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Structure. 2008 Feb;16(2):321-30. doi: 10.1016/j.str.2007.12.011.

Close correspondence between the motions from principal component analysis of multiple HIV-1 protease structures and elastic network modes.

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  • 1Program of Bioinformatics and Computational Biology, Department of Biochemistry, Biophysics, and Molecular Biology, L.H. Baker Center for Bioinformatics and Biological Statistics, Iowa State University, Ames, IA 50011, USA.

Abstract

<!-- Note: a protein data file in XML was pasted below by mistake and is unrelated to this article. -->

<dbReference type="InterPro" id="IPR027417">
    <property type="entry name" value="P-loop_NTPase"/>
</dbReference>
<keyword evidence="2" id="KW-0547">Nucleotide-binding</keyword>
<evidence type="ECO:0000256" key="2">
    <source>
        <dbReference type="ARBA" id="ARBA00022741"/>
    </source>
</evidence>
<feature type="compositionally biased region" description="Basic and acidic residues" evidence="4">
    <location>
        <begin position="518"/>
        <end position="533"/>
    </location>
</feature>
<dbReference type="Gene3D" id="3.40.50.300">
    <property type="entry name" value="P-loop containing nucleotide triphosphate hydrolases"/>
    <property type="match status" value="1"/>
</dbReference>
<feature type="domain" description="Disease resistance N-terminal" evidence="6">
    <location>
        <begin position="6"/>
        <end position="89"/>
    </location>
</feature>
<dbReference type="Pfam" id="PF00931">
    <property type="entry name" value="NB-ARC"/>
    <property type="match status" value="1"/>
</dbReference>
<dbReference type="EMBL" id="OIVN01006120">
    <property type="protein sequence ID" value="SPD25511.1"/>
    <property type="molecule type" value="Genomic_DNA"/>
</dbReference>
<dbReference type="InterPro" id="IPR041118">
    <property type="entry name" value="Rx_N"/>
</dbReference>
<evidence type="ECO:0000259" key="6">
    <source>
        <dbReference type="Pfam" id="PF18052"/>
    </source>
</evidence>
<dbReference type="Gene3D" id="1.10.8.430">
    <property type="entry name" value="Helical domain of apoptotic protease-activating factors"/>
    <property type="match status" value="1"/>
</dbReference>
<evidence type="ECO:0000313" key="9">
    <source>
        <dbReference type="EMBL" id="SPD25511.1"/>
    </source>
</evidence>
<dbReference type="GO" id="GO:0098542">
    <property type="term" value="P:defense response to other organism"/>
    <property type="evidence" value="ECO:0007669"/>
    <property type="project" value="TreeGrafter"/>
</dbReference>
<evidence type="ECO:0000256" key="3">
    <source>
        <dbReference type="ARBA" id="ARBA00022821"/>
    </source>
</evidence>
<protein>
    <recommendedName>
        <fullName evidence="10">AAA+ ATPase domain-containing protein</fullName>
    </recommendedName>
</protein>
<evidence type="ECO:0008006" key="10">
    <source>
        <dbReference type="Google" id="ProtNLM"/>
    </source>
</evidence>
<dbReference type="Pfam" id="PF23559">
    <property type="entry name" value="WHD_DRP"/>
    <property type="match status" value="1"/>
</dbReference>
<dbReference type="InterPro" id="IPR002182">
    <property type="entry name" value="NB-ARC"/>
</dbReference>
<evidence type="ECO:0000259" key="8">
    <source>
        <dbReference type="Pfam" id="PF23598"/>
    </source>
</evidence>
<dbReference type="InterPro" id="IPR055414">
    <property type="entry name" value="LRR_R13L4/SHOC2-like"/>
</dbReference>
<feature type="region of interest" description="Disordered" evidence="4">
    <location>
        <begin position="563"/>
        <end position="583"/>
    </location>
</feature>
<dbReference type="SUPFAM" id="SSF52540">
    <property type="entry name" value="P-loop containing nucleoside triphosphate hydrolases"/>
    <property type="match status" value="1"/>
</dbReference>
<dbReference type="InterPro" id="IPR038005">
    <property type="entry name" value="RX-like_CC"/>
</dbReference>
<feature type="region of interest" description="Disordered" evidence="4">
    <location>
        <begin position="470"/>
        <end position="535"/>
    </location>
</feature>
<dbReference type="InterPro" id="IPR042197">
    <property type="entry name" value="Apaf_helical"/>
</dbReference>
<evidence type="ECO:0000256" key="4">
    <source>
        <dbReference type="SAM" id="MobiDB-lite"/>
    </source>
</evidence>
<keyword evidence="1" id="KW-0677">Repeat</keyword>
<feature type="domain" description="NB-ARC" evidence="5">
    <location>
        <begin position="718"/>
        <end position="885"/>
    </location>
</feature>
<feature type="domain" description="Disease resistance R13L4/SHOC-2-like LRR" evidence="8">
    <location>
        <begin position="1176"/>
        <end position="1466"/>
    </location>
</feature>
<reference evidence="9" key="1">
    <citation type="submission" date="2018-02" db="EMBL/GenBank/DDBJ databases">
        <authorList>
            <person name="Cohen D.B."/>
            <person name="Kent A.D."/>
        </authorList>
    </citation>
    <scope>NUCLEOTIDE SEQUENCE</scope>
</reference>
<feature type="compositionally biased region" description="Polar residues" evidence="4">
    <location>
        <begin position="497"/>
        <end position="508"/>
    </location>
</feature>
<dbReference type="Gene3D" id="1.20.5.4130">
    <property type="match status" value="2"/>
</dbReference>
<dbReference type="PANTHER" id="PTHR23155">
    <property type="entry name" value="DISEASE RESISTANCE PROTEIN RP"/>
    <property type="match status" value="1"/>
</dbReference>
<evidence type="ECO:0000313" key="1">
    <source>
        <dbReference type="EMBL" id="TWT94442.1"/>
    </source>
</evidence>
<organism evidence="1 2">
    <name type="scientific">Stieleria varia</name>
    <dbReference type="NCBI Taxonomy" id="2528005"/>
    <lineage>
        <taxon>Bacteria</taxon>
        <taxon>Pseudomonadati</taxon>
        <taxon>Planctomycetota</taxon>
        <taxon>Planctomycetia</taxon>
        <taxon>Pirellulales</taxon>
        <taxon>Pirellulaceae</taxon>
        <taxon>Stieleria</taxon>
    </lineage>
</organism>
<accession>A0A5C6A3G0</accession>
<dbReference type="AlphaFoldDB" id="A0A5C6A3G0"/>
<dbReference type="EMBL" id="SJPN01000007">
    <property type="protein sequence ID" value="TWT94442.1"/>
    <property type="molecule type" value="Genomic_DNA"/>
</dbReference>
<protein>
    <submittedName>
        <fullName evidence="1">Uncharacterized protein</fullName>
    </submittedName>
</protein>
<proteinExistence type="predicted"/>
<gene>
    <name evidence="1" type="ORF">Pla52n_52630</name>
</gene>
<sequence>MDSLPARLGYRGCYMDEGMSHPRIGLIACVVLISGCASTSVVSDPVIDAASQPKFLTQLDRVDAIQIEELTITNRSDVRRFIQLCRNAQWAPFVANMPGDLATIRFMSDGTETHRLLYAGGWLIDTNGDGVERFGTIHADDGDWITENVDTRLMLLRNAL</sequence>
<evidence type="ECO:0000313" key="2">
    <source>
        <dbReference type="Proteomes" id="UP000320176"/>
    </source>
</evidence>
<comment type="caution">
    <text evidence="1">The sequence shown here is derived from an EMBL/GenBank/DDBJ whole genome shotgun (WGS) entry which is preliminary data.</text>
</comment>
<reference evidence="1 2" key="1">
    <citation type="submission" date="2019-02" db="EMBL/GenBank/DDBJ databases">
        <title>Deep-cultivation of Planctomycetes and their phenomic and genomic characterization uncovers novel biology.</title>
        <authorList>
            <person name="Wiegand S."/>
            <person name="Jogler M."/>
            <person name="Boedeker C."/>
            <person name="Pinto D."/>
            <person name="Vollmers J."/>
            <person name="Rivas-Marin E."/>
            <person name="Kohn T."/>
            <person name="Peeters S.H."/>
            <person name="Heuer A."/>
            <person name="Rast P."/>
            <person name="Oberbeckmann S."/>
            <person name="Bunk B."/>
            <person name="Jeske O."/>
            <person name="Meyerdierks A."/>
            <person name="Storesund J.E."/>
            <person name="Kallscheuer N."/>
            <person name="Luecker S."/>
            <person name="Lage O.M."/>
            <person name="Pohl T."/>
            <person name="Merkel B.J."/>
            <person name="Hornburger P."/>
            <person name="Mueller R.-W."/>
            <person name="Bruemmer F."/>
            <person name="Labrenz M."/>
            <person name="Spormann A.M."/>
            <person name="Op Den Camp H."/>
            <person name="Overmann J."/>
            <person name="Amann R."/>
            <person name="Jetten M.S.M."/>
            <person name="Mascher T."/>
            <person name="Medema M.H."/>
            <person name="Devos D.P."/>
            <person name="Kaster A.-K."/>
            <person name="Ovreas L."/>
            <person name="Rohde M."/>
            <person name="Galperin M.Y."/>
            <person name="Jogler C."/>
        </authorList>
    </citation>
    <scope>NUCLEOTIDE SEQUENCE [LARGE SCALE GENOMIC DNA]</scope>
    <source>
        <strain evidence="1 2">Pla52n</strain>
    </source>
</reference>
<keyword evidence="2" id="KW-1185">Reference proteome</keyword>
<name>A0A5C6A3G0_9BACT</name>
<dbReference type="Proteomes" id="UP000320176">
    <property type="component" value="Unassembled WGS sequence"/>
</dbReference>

The large number of available HIV-1 protease structures provides a remarkable sampling of conformations of the different conformational states, which can be viewed as direct structural information about the dynamics of the HIV-1 protease. After structure matching, we apply principal component analysis (PCA) to obtain the important apparent motions for both bound and unbound structures. There are significant similarities between the first few key motions and the first few low-frequency normal modes calculated from a static representative structure with an elastic network model (ENM), strongly suggesting that the variations among the observed structures and the corresponding conformational changes are facilitated by the low-frequency, global motions intrinsic to the structure. Similarities are also found when the approach is applied to an NMR ensemble, as well as to molecular dynamics (MD) trajectories. Thus, a sufficiently large number of experimental structures can directly provide important information about protein dynamics, but ENM can also provide similar sampling of conformations.

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